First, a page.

Before declaring victory in the primary race for the Republican nomination in the 7th District race for U.S. House, Eric Burlison shares a hug with his wife, Angie. (Photo by Jym WIlson)

Eric Burlison stood in front of a crowd of supporters at the Vineyard Market in Ozark a few minutes before 10 p.m. Aug. 2. He declared himself the victor and the Republican nominee to represent southwest Missouri in Congress.

Riding name recognition and credentials as a conservative state Senator, Burlison cruised to a convincing victory over former state Sen. Jay Wasson, with pastor Alex Bryant making a strong showing for third, and state Sen. Mike Moon finishing fourth.

Burlison will face Democrat Kristen Radaker-Sheafer — who bested two opponents Tuesday — in the Nov. 8 election, and will be heavily favored to win in a district that has not elected a Democrat in 62 years.

“Just an overwhelming sense of humbleness,” Burlison said, describing how he felt after his victory declaration. “Just really an honor, especially when I look at the numbers and I see that we won every county. It’s really, really amazing and I can’t thank everyone who voted for me enough.” 

Burlison reiterated what he campaigned for, regarding how he would stick to his conservative principles if elected to Congress and that his aim would not change in the general election.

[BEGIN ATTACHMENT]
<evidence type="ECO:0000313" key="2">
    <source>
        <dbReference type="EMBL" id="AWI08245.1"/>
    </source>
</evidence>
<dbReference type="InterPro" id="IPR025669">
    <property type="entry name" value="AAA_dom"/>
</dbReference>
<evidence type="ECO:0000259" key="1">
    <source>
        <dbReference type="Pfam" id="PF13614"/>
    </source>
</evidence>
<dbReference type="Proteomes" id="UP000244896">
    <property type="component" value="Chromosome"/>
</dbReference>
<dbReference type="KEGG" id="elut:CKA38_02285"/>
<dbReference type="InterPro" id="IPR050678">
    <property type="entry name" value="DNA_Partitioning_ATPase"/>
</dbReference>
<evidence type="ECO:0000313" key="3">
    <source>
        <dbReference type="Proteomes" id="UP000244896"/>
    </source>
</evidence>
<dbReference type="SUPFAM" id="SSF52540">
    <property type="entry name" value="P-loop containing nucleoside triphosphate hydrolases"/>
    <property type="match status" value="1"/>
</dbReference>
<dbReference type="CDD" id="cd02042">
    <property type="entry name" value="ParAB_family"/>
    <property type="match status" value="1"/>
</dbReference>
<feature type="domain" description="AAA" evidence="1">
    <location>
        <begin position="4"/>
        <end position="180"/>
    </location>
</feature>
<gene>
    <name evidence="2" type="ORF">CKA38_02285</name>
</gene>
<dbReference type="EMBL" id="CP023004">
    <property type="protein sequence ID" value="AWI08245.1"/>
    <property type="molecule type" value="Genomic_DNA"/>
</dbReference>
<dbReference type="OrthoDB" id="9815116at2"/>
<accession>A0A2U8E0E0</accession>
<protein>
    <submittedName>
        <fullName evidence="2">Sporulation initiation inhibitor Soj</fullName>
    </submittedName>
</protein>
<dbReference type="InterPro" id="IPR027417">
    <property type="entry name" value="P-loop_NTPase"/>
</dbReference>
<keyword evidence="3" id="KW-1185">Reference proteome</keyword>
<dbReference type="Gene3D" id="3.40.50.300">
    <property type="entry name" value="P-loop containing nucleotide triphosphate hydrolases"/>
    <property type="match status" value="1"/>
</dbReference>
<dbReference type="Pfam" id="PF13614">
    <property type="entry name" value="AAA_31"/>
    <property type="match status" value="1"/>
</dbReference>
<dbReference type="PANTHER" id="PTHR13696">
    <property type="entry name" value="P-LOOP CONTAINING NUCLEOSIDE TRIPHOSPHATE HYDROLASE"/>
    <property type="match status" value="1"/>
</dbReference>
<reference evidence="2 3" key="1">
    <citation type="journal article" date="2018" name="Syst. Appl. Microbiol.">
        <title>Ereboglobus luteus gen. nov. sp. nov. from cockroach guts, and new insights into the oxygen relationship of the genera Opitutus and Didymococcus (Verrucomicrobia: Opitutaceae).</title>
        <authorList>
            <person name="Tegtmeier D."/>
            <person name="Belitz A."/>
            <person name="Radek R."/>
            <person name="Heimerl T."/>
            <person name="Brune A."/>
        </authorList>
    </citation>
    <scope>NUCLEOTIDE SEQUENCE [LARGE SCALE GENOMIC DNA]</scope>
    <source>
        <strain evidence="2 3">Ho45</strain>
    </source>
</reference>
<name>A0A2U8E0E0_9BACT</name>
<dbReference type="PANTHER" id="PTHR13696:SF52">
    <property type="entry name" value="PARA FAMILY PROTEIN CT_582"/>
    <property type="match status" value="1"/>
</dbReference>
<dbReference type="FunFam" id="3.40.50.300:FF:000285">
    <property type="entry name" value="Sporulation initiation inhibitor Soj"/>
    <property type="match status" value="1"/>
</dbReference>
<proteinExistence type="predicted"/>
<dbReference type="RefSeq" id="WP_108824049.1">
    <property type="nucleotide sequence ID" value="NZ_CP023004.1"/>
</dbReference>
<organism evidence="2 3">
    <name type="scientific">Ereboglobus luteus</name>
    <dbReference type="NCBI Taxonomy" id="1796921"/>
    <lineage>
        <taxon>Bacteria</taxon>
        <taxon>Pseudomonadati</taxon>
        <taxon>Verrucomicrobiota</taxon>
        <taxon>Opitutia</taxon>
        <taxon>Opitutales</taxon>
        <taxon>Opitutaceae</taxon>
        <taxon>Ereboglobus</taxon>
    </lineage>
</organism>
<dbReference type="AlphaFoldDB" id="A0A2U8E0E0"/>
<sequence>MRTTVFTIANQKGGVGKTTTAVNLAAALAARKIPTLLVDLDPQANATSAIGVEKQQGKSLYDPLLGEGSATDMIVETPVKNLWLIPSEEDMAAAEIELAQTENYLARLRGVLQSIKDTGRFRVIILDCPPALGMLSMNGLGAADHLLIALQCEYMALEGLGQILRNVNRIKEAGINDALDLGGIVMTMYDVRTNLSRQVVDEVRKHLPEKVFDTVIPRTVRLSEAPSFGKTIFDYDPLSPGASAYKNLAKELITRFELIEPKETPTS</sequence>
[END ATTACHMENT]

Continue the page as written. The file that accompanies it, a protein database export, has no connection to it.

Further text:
“At the end of the day, I will work hard to serve everyone in the district and we’ll work hard to reflect the values that we hold dear in Southwest Missouri of hard work, of loving God, loving your neighbor, loving your country,” Burlison said. “Those are the values I was raised with and those are the values I’ll work hard to put forward.”

Burlison, a state senator for Missouri’s 20th District and former representative for the 133rd House District for the eight-year maximum, has spent much of his career in information technology, from building websites to pay his way through college and eventually becoming an Oracle consultant for CoxHealth. Additionally, Burlison’s MBA focused on economics and finance, and he currently works as a private investment adviser. 

Radaker-Sheafer, a former graphic designer and Joplin-based baker, campaigned for fostering bipartisanship, avoiding omnibus bills, and creating incentives and financial relief for small businesses.

According to unofficial results, here were the top votegetters in the GOP primary among eight candidates:

Eric Burlison39,42238.2%
Jay Wasson23,23422.5%
Alex Bryant18,51217.9%
Mike Moon8,9528.7%
All other candidates13,14012.7%

For the Democrats, unofficial results showed Radaker-Sheafer had 13,661 votes (63%) compared to 5,487 for John Woodman and 2,430 for Bryce Lockwood.

The primary split the district’s Republicans. The field included eight candidates; some with political experience, some without, but all with different brands of conservatism, stances on policies and definitions of “America First.”